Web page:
This is ideal for use with platinum. The flames reach a temperature of 4,850 degrees Fahrenheit and burn cleanly with no carbon byproducts created.
The main downside to hydrogen is the increased cost and the decreased availability of it.
It is also much harder to transport and store, meaning use requires a delicate hand.
This has a lower flame temperature, at just 4,995 degrees Fahrenheit. This means that it is not as multi-functional as the other gases.
It is, however, very easy to store and transport. It is also affordable and easy to get hold of.
This means that many torches (unless a higher temperature is necessary) will run on butane gas.
MAPP stands for methylacetylene-propadiene propane. It also contains small quantities of butane and iso-butane.
It reaches temperatures of up to 5,301 degrees Fahrenheit.
It is non-toxic, stable, and high-energy. It is also easily detectable and so is used often.
This fuel is used when lampworking, brazing, annealing, flame-cutting, flame hardening, and soldering.
It will heat up faster and to higher temperatures than air/propane torches but does not have the same flame range as oxy/propane torches do.
These are fairly modern inventions to use as an alternative to tanks of pressurized oxygen.
They can only be attached to small burners and do not last for very long.
They take oxygen out of the environment and use a large compressor to run the Carlisle Burner inside.
They are very cost-effective, and if you change the filters regularly, they are very safe to use and have an unlimited life span.
Frequently Asked Questions
How Do You Stay Safe While Using a Glass-Blowing Torch?
You must ensure that you are working in a very well-ventilated area. You should always kit yourself out with appropriate safety equipment.
These include things like safety didymium goggles, thick heatproof leather gloves, and a long welder’s apron made from leather.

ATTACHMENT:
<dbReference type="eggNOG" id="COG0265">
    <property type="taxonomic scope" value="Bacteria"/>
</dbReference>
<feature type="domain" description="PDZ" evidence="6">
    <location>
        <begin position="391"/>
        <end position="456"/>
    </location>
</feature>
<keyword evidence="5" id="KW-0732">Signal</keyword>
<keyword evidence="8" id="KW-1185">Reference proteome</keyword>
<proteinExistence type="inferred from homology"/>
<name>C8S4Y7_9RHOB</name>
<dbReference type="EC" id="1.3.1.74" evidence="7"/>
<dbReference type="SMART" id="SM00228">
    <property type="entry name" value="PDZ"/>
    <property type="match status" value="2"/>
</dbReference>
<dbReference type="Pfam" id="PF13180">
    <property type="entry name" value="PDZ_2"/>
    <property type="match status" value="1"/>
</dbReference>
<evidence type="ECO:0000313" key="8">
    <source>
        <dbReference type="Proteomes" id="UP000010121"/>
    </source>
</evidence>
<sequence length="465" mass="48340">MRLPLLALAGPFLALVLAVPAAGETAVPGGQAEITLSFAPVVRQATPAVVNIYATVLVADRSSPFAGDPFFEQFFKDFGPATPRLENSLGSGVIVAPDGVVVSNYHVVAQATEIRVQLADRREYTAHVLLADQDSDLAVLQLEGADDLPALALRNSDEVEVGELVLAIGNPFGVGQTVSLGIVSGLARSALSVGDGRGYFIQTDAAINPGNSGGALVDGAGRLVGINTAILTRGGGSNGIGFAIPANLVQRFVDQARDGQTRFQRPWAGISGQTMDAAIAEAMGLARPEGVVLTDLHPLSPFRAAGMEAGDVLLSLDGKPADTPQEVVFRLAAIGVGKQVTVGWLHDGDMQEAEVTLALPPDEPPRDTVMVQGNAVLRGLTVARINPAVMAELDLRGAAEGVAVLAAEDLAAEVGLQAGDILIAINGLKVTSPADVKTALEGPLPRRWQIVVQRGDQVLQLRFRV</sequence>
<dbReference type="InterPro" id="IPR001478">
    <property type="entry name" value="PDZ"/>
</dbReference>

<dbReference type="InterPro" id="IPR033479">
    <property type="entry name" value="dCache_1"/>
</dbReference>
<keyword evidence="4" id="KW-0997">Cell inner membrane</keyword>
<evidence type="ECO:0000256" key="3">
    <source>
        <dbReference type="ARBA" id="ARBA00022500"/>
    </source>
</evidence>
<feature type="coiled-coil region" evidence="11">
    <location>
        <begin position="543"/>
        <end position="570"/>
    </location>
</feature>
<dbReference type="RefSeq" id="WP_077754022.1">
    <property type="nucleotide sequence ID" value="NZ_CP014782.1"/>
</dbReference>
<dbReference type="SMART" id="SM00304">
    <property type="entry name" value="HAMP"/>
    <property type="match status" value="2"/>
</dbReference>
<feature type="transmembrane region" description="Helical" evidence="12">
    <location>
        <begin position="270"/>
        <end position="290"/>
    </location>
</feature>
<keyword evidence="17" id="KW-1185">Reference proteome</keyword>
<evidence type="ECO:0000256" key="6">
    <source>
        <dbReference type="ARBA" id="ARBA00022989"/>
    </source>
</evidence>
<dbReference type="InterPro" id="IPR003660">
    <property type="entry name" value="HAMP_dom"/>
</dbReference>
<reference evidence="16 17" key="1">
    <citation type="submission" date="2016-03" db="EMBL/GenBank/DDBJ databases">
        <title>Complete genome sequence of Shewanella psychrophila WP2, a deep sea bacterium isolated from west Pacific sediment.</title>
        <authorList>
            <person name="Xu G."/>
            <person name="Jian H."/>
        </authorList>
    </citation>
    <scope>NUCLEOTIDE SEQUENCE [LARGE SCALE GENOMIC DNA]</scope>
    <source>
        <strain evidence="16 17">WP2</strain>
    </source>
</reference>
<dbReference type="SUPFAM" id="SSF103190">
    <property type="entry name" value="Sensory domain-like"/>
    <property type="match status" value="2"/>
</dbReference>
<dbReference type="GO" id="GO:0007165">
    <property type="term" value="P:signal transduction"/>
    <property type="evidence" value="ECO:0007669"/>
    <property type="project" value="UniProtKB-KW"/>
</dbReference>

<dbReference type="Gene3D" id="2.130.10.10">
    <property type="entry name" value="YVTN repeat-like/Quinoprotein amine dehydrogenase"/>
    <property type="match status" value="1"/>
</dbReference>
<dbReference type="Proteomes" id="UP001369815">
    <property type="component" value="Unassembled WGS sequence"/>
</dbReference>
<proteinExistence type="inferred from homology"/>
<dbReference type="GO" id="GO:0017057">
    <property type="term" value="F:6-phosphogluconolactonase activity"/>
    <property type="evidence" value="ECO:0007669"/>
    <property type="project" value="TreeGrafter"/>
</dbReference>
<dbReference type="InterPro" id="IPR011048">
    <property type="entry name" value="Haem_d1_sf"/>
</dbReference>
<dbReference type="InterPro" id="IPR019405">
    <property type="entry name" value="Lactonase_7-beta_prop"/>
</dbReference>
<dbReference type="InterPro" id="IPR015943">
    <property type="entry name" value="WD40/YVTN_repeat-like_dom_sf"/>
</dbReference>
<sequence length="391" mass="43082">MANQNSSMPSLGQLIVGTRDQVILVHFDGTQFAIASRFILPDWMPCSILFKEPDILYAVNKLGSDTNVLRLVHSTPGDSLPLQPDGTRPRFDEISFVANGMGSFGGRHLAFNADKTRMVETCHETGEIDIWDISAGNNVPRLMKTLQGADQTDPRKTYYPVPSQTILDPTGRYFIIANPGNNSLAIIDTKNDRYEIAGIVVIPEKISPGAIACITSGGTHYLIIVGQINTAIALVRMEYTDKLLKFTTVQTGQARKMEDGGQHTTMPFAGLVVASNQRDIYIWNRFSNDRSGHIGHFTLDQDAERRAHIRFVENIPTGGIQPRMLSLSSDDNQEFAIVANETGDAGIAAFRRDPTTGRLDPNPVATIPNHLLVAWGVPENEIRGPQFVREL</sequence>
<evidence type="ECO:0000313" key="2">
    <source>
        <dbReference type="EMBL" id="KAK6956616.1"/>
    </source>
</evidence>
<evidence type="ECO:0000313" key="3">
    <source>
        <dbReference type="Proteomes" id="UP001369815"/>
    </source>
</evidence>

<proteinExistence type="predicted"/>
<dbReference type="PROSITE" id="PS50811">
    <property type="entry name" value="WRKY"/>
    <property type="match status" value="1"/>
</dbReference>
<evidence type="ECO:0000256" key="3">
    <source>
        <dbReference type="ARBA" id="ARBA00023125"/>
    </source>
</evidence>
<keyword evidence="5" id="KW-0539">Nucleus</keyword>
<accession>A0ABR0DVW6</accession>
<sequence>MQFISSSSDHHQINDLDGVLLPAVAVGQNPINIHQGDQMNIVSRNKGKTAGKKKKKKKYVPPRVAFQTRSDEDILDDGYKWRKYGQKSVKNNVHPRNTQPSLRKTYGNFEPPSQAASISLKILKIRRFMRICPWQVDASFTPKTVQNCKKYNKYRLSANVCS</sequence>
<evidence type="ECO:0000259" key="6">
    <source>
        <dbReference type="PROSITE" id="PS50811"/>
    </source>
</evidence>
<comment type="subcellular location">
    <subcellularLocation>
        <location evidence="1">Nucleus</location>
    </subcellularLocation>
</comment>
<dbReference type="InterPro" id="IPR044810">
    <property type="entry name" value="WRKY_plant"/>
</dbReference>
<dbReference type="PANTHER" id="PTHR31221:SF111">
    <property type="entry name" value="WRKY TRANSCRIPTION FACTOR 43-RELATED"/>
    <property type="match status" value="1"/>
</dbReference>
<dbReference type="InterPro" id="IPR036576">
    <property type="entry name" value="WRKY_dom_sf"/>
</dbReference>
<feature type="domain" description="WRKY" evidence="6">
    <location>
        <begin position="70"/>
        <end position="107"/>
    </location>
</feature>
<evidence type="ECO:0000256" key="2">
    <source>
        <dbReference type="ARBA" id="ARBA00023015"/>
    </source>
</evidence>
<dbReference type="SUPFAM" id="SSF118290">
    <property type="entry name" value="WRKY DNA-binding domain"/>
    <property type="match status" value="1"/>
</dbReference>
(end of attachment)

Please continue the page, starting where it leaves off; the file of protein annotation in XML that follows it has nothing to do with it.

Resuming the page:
Take care to choose appropriate glasses for the fuel and materials that you are working with. Didymium glasses tend to be the best for glass blowing.
They will protect the eyes brilliantly against glass fragments, sodium flares, ultraviolet light, and infrared light.
If you hear a bang, this could be caused by the fuels mixing and igniting prematurely. Close all valves and call the manufacturer for advice.
Ensure all screws on the torch are tightly screwed in. This will keep it from falling over and accidentally causing a fire.
You should always ensure that the compression cap on the torch has been tightened.
If you allow valves to stay open, this can cause fuel to leak, which can be very costly.
If you are still running into problems, I suggest turning off the flame.
Once you have done this, check the nozzle, fuel adjustment levers, and regulators. If the levers are loose, please contact the manufacturer.
What Do You Need for Glass Blowing?
Obviously, you will need a torch. These come as hot head, minor, and gas torches.
Hot head torches are connected to small MAPP or propane tanks and are perfect for amateurs.
You will also need some glass – again a fairly obvious requirement.
The most commonly used glasses are soda-lime (a soft glass) and borosilicate (a hard glass). Soda-lime has a COE of 104, and borosilicate has a COE of 33.
You will see a lot of references to the COE of the glass.
This means the coefficient of expansion and refers to how the glass changes in accordance with the temperature.
Soda-lime glass melts at lower temperatures and is often recommended for beginners to use.
You will also need some mandrels. These are metal rods used to move and shape the molten glass. You will need lots in different sizes to help make different shapes.
You will also need something known as bead release for the mandrel. This will stop the glass from sticking to the mandrel.
You will need a designated, heatproof workbench to do your glass blowing on.
This will protect your home from catching fire and provide you a flat surface on which to do your craft.
Ensure you do not keep any flammable materials on your workbench as this can be a safety hazard.
An annealing kiln is also very useful. Some people choose to use a glass or ceramic kiln too.
The point of these is to gently and slowly cool the glass down to room temperature.
This relieves any internal pressure on your creation and brings all of the glass to a consistent temperature.
You may also require smaller tools specific to varying purposes. These could include knives, pliers, and tweezers for shaping and cutting purposes.
Paddles, crimps, molds, and marvers are useful for creating fun shapes. Try experimenting with frit, micas, and stringers to add color to your projects.
Be sure to read my list of necessary supplies before getting started.